“I spend a lot of time thinking about the next Congress.”
Kevin McCarthy, the Republican minority leader in the U.S. House of Representatives, meant this comment generally, rhetorically questioning how Congress could heal in an era of intense polarization—a somewhat ironic train of thought, given that the words came in a speech, delivered November 18, that was centered on attacking Democrats. But there was clear subtext: If Republicans won the majority in the House in the upcoming midterm elections, McCarthy could be the next speaker of the House.
McCarthy had begun speaking on the House floor shortly after 8:30 p.m. It was a Thursday night, and the House was about to cast a vote on the Build Back Better Act, President Joe Biden’s $2.2 trillion domestic spending package that later died in the Senate. Democrats in the House chamber knew that McCarthy would speak for longer than his technically allotted one minute: After all, he and all other Republicans were strenuously opposed to the bill. When it came to a vote the next day, no Republican would support it.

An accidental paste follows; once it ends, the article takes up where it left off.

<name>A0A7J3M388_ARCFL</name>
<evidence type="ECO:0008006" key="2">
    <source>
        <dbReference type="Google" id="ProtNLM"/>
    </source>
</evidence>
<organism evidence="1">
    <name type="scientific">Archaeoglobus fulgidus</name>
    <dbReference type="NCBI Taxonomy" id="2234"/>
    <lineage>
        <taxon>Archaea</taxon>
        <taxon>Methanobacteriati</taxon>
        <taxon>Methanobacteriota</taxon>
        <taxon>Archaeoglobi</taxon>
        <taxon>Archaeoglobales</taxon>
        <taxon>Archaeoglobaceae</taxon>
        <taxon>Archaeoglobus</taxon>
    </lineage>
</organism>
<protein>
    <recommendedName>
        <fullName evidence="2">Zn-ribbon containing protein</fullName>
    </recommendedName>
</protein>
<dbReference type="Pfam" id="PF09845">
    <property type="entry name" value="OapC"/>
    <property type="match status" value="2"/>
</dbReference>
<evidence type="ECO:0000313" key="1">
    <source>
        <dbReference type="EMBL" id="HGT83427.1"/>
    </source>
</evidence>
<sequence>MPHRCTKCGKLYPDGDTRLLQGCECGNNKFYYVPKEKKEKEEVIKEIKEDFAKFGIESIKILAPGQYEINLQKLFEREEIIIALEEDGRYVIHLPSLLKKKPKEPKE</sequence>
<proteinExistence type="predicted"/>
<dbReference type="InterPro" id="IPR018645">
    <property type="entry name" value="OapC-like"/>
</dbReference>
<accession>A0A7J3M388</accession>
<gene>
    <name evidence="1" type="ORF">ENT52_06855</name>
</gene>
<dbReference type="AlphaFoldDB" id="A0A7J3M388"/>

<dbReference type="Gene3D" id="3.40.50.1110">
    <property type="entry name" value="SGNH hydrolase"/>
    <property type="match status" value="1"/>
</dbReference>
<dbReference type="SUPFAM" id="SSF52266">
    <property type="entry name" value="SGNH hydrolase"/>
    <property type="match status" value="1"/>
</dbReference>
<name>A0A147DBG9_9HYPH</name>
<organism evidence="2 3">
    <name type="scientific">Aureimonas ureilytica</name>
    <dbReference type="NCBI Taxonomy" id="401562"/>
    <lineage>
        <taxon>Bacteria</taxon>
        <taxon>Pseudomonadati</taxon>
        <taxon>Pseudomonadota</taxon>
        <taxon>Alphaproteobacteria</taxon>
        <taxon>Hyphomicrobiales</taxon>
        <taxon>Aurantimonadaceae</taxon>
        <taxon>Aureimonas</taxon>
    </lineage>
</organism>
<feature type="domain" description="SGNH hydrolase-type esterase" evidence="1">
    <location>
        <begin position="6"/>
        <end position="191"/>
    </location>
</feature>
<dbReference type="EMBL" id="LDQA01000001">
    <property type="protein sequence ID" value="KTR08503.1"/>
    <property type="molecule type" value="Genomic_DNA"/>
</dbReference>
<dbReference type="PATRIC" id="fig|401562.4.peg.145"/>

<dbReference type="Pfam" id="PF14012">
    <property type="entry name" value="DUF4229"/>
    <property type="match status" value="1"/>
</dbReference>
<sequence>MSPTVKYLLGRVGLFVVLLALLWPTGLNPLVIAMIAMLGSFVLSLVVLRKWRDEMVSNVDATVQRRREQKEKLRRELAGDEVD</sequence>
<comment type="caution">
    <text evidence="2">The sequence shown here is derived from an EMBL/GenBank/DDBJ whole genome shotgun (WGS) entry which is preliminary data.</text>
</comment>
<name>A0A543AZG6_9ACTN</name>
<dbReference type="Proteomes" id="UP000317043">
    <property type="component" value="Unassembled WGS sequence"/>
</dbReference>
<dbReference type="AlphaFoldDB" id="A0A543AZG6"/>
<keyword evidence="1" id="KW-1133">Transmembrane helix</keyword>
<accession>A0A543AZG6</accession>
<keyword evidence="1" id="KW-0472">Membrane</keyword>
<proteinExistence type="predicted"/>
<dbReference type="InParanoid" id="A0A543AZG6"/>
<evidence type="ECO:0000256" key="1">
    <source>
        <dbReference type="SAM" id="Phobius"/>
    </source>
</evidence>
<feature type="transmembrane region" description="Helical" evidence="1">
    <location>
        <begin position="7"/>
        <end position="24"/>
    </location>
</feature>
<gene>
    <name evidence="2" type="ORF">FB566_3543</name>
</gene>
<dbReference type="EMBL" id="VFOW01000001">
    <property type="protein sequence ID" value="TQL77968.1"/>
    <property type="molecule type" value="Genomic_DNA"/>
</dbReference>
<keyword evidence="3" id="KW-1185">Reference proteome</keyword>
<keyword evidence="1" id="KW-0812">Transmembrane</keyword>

House Democrats settled into their seats, occasionally heckling McCarthy to challenge his more hyperbolic talking points. As the minutes ticked past, they became restless, waiting for the Republican leader to finish. The historic vote was the culmination of months of political agita among Democrats, requiring regular cajoling from Speaker Nancy Pelosi and Biden himself.
Meanwhile, a rotating cast of Republicans sat quietly around McCarthy as he spoke—close enough so that, to a viewer watching on C-SPAN, he would look like he was surrounded by supporters rather than the mostly empty chamber. McCarthy’s rambling speech was a grab bag of Republican talking points against the bill and Democratic policies in general, sprinkled with extended historical riffs and seemingly unrelated one-liners. His typically affable persona was largely discarded this night, his voice frequently rising to an angry shout, punctuated by emphatic pointing. Sweat glistened on his forehead as he confronted his Democratic colleagues, his expression one of apparent outrage as he occasionally turned to their side of the aisle.